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Opera Omnia, sive Astronomiae Instauratae - BRAHE, Tycho - 1580. 
Large woodcut printer's device on each title & numerous woodcuts & illus. and printed tables in the text. 470,  pp., one blank leaf; 217,  pp., two leaves of dedication. Two parts in one vol. Large 4to, cont. binding from the south of France of red morocco (rather browned throughout as always with this book due to the quality of the paper, some minor worming towards end touching a few letters & carefully repaired), arms in gilt on covers of FranÃ§ois de Rignac (1580-1663; see below), roulette border in gilt round sides, spine gilt. Frankfurt: J.G. SchÃ¶nwetter, 1648. First edition of this collection of writings on the famous new star of 1572-74 (first part) and the equally famous comet of 1577 (second part); this edition, containing two of Tycho's most important works, is rare on the market. It was his observations of these two astronomical phenomena - here printed - that compelled Tycho to abandon the Aristotelian theory of the universe and replace it with his own geoheliocentric system. This was an enormously important step in the acceptance of the Copernican doctrine. Many of Tycho's instruments - sextants, quadrants, and various armillae - are well-illustrated here. This copy belonged to FranÃ§ois de Rignac (1580-1663), attorney general of the Cour des Aides de Montpellier and bears his arms on the red morocco covers (Olivier-Hermal-de Rotton, pl. 1902). The binding of this superb copy is typical of the workshops of the south of France, especially that of Corberan, the binder for Peiresc. Though FranÃ§ois de Rignac married a certain Jeanne de Fabry in 1627, she was apparently not closely related to Nicolas Fabri de Peiresc, a native of Aix, even though this copy could imply family ties. In 1682, according to LÃ©opold Delisle, Colbert received a gift of one hundred and four manuscripts of Mr. de Rignac, councilor to the Cour des Aides de Montpellier and heir to the books of FranÃ§ois de Rignac. In their Histoire du Languedoc Vic and VayssÃ¨te relate that in 1677, Ã‰tienne Baluze had already discovered the library of the "late Mr. de Rignac." It is most unusual to see this book is such a fine contemporary binding. In this copy, the two leaves with the dedication are bound, as is often the case, at the end of Part II (like the Harvard copy). Preserved in a box. ? Houzeau & Lancaster 2704. For de Rignac, see Guigard, II, p. 413.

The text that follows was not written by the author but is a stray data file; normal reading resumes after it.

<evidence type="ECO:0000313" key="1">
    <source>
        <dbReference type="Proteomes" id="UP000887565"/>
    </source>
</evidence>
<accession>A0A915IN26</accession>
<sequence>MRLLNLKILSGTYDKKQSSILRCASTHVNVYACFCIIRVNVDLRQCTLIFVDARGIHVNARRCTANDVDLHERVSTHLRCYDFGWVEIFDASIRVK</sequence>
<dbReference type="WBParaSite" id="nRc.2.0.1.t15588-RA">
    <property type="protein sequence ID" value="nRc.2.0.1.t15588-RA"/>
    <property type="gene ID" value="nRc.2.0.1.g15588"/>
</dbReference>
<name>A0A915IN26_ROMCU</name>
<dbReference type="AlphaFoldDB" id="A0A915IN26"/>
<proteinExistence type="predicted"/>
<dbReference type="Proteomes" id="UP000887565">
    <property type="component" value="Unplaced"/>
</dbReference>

[Bookseller: Jonathan A. Hill, Bookseller, Inc.]
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